05th Mar 2024 11:48

"Legally, can the father over rule the decision to stop payment?"

I'm a bit confused. If the daughter is buying the father's shares that doesn't have anything to do with the company.

So daughter is still director of the company (regardless) and father still owns shares with the deceased estate (albeit the daughter may argue she has made some payments towards purchasing some of her father's shares?)

Was daughter using the company's money to buy the shares?

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By djn
05th Mar 2024 11:57

So the agreement was that he would receive a wage for the next 3 years in final settlement.

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Replying to djn:
Lisa Thomas
By Lisa Thomas - Insolvency Practitioner
05th Mar 2024 12:04

Was that going to go down as a debit on the daughter's directors loan account?

Is the father an employee?

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By djn
05th Mar 2024 12:11

Father as employee

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Replying to djn:
Lisa Thomas
By Lisa Thomas - Insolvency Practitioner
05th Mar 2024 12:23

So if the father is not actually going to provide any employee services (which I suspect is another issue altogether), this will mean the daughter is using company money to buy a personal asset.

So should that not debit her DLA?

Or is this just an odd promise to provide him with a job for three years and he will actually work as an employee?

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By Tax Dragon
05th Mar 2024 12:22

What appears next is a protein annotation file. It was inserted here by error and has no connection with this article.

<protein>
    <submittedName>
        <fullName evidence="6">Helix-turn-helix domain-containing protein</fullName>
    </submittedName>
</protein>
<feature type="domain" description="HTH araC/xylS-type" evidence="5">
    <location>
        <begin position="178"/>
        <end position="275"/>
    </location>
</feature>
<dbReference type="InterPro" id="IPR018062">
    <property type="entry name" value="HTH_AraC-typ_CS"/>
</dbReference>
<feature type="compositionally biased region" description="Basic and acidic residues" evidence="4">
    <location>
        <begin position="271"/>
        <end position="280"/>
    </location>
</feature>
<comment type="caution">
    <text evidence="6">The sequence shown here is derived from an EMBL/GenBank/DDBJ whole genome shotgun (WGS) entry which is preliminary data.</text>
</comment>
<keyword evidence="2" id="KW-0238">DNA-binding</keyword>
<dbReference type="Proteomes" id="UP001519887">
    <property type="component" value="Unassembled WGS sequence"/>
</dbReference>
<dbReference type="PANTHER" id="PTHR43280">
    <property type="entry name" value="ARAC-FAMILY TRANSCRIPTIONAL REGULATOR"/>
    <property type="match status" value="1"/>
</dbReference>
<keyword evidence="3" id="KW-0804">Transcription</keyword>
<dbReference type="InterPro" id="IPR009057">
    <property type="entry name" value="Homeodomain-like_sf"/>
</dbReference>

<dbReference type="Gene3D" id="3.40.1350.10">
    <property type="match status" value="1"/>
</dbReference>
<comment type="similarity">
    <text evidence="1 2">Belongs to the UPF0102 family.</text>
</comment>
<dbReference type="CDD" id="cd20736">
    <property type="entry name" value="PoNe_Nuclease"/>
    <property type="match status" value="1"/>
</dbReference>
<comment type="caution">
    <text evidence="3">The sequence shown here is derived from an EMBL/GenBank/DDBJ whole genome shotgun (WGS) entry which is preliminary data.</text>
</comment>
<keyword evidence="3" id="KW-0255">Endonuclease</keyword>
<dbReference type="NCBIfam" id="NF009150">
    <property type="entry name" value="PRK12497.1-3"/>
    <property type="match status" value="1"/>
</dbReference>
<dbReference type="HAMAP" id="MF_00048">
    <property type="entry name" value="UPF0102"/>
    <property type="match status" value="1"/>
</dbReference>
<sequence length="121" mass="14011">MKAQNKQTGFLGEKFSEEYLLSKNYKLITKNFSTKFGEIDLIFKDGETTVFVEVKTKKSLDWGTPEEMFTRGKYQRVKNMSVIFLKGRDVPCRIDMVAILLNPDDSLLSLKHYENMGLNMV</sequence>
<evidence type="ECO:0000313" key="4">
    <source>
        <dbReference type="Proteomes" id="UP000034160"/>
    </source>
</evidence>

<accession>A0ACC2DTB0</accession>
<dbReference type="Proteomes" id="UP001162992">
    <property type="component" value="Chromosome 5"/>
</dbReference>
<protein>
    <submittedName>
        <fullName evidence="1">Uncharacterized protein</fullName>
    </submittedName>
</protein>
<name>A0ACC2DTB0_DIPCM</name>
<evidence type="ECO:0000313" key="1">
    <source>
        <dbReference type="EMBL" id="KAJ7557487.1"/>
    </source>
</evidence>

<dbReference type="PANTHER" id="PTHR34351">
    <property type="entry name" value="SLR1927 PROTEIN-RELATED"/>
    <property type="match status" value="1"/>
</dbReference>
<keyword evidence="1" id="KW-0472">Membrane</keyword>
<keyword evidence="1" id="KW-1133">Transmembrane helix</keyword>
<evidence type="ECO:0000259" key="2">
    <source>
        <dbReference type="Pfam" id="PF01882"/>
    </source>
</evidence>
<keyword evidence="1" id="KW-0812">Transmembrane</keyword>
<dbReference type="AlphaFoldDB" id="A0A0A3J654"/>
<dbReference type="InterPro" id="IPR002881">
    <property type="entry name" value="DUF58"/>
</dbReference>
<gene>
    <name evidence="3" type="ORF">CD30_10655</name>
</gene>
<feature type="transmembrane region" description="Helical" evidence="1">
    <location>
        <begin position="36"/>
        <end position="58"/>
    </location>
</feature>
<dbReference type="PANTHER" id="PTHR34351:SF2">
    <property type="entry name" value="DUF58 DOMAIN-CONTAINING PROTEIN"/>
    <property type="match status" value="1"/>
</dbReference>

Blood from stone.

Three years is a long notice period.

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By Paul Crowley
05th Mar 2024 18:38

I think Dad is the winner. He appoints the legal guy for the estate based on what is disclosed.
Companies are owned and run by the shareholders. Time for Dad to appoint 4 new directors of his choosing.

Daughter maybe thought Mum was leaving her the shares? Silly girl thought Dad needed to be punished?

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Replying to Paul Crowley:
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By Tax Dragon
05th Mar 2024 21:13

Do you know what the settlement says?

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Replying to Tax Dragon:
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By Paul Crowley
06th Mar 2024 12:27

Your guess is probably better than mine.

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Replying to Tax Dragon:
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By djn
06th Mar 2024 13:26

Tax Dragon wrote:

Do you know what the settlement says?


It's all verbal
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Replying to djn:
RLI
By lionofludesch
06th Mar 2024 13:48

djn wrote:

Tax Dragon wrote:

Do you know what the settlement says?

It's all verbal

So not worth the paper it's not printed on?